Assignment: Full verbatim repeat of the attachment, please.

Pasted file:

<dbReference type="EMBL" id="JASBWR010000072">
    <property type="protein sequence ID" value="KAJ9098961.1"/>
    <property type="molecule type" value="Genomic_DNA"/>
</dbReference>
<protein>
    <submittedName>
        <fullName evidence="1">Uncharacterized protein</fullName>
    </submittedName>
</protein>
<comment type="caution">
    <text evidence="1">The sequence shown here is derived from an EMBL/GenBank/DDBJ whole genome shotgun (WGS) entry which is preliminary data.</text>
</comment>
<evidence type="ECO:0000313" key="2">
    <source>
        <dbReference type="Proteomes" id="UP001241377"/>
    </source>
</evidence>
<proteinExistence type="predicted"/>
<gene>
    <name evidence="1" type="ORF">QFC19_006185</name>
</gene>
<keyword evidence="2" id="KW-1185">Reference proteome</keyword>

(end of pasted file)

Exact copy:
<dbReference type="EMBL" id="JASBWR010000072">
    <property type="protein sequence ID" value="KAJ9098961.1"/>
    <property type="molecule type" value="Genomic_DNA"/>
</dbReference>
<protein>
    <submittedName>
        <fullName evidence="1">Uncharacterized protein</fullName>
    </submittedName>
</protein>
<comment type="caution">
    <text evidence="1">The sequence shown here is derived from an EMBL/GenBank/DDBJ whole genome shotgun (WGS) entry which is preliminary data.</text>
</comment>
<evidence type="ECO:0000313" key="2">
    <source>
        <dbReference type="Proteomes" id="UP001241377"/>
    </source>
</evidence>
<proteinExistence type="predicted"/>
<gene>
    <name evidence="1" type="ORF">QFC19_006185</name>
</gene>
<keyword evidence="2" id="KW-1185">Reference proteome</keyword>